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The Topography of Lilybaeum Sicily, then, lies towards Southern Italy very much in the same relative position as the Peloponnese does to the rest of Greece. The only difference is that the one is an island, the other a peninsula; and consequently in the former case there is no communication except by sea, in the latter there is a land communication also. The shape of Sicily is a triangle, of which the several angles are represented by promontories: that to the south jutting out into the Sicilian Sea is called Pachynus; that which looks to the north forms the western extremity of the Straits of Messene and is about twelve stades from Italy, its name is Pelorus; while the third projects in the direction of Libya itself, and is conveniently situated opposite the promontories which cover Carthage, at a distance of about a thousand stades: it looks somewhat south of due west, dividing the Libyan from the Sardinian Sea, and is called Lilybaeum. On this last there is a city of the same name
Origin of the Name "Achaean" It will be useful to ascertain, to begin with, how it The origin of the name as embracing all the Peloponnese. came to pass that the name of the Achaeans became the universal one for all the inhabitants of the Peloponnese. For the original bearers of this ancestral name have no superiority over others,Peloponnese. For the original bearers of this ancestral name have no superiority over others, either in the size of their territory and cities, or in wealth, or in the prowess of their men. For they are a long way off being superior to the Arcadians and Lacedaemonians in number of inhabitants and extent of territory; nor can these latter nations be said to yield the first place in warlike courage to any Greek people whatever. Whence then comes it that these nations, with the rest of the inhabitants of the Peloponnese, have been content to adopt the constitution and the name of the Achaeans? To speak of chance in such a matter would not be to offer any adequate solution of the question, and would be a mere idle evasion. A cause must be sought; for wi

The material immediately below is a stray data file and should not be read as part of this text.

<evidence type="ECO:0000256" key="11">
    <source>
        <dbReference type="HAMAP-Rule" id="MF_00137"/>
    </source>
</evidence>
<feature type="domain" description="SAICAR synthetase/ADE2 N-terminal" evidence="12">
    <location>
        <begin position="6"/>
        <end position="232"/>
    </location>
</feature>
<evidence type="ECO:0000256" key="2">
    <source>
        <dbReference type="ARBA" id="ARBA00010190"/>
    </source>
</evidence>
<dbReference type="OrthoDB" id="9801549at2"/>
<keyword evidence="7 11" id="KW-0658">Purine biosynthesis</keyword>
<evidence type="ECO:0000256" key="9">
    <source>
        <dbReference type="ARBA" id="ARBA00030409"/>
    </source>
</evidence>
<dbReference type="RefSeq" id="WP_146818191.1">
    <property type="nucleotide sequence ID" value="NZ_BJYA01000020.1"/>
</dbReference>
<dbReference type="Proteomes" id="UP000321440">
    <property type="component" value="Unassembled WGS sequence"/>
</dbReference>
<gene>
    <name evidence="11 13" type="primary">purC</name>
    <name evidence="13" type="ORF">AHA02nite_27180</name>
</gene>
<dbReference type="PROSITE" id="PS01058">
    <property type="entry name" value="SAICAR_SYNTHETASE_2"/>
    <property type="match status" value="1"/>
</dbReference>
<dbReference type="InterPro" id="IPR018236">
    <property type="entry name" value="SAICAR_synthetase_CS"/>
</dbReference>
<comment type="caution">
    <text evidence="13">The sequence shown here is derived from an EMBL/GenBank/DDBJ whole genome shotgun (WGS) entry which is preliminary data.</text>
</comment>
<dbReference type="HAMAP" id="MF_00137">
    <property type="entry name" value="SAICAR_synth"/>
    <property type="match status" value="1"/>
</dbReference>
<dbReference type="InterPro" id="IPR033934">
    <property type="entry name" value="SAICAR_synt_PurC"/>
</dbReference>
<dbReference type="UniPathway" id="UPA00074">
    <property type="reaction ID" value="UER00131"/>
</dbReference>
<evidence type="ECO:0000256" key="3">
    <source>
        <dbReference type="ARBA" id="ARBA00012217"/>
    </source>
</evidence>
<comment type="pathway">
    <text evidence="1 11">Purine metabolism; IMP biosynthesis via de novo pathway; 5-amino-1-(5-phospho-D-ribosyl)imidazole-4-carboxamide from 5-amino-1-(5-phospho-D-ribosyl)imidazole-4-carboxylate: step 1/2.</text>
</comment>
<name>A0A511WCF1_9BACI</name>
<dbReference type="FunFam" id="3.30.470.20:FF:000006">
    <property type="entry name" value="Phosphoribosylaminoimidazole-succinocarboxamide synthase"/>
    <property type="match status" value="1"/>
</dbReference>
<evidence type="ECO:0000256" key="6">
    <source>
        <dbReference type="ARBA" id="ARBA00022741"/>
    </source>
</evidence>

Unification of the Peloponnese When at length, however, the country did obtain leaders of sufficient ability, it quickly manifested its intrinsic excellence by the accomplishment of that most glorious achievement,—the union of the Peloponnese. The originator of this policy in the first instance was Aratus of Sicyon; its active promotion and consummation was due to Philopoemen of Megalopolis; while Lycortas and his party must be looked upon as the authors of the permanence which it enjoyed. ThePeloponnese. The originator of this policy in the first instance was Aratus of Sicyon; its active promotion and consummation was due to Philopoemen of Megalopolis; while Lycortas and his party must be looked upon as the authors of the permanence which it enjoyed. The actual achievements of these several statesmen I shall narrate in their proper places: but while deferring a more detailed account of the other two, I think it will be right to briefly record here, as well as in a future portion of my work, the political measures of Aratus, because he has left a record of them himself in an admirably honest and lucid book of commentaries. I think the easiest method for myself, and most intelligible to my readers, will be to start from the period of the restora